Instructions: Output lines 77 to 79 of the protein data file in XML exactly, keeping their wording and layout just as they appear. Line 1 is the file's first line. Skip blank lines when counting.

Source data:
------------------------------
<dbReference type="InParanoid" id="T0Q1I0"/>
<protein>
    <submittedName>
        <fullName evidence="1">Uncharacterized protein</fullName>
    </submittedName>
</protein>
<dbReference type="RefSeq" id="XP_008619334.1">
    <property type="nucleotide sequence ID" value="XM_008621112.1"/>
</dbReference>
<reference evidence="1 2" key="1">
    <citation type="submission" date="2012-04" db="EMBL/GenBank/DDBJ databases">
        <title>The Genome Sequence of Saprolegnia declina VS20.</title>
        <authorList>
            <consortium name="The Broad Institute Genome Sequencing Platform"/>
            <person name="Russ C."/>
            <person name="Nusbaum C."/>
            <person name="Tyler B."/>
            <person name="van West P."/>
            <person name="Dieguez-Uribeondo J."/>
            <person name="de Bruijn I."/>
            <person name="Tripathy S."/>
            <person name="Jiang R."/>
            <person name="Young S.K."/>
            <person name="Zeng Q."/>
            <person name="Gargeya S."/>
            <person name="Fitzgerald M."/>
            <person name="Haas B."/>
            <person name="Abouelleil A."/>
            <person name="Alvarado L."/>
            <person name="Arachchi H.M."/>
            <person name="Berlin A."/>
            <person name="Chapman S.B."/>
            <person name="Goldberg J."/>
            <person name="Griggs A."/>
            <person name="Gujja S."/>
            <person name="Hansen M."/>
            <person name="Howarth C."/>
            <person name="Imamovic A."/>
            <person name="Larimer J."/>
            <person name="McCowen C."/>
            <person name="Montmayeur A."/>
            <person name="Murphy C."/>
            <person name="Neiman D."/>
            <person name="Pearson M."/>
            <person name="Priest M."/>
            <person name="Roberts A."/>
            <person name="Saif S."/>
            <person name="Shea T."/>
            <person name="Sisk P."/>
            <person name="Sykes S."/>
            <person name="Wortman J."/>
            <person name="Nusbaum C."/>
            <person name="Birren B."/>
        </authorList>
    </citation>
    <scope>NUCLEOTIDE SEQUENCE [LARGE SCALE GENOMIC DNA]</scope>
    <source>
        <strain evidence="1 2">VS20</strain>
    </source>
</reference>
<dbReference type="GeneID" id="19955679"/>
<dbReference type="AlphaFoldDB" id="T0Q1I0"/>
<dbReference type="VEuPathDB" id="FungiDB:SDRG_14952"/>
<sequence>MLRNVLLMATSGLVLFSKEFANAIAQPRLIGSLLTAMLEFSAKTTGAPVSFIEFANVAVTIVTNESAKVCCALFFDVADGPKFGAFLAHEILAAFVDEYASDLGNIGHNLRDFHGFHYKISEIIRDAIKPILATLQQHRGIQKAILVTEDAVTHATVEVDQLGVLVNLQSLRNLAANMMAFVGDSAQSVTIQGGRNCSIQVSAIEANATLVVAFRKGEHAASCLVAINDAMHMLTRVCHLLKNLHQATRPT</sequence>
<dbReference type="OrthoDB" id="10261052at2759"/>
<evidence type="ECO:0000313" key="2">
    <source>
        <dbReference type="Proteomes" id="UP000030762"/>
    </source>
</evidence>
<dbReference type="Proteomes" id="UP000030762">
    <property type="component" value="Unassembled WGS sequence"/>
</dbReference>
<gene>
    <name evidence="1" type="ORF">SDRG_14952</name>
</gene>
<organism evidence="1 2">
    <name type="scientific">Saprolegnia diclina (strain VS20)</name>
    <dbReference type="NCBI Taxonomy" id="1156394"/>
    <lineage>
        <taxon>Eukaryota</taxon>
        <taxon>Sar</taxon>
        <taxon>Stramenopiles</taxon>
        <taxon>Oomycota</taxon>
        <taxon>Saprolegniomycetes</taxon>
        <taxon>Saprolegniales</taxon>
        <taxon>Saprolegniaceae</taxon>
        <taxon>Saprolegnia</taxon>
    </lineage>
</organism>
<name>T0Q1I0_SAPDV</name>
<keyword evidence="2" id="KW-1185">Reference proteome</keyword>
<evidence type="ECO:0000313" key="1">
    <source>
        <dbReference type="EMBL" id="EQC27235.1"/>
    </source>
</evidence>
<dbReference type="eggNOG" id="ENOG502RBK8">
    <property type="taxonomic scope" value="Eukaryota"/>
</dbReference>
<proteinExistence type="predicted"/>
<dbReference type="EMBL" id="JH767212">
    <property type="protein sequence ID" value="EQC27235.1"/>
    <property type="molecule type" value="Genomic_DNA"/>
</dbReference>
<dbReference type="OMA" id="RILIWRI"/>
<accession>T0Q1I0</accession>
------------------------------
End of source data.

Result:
<organism evidence="1 2">
    <name type="scientific">Saprolegnia diclina (strain VS20)</name>
    <dbReference type="NCBI Taxonomy" id="1156394"/>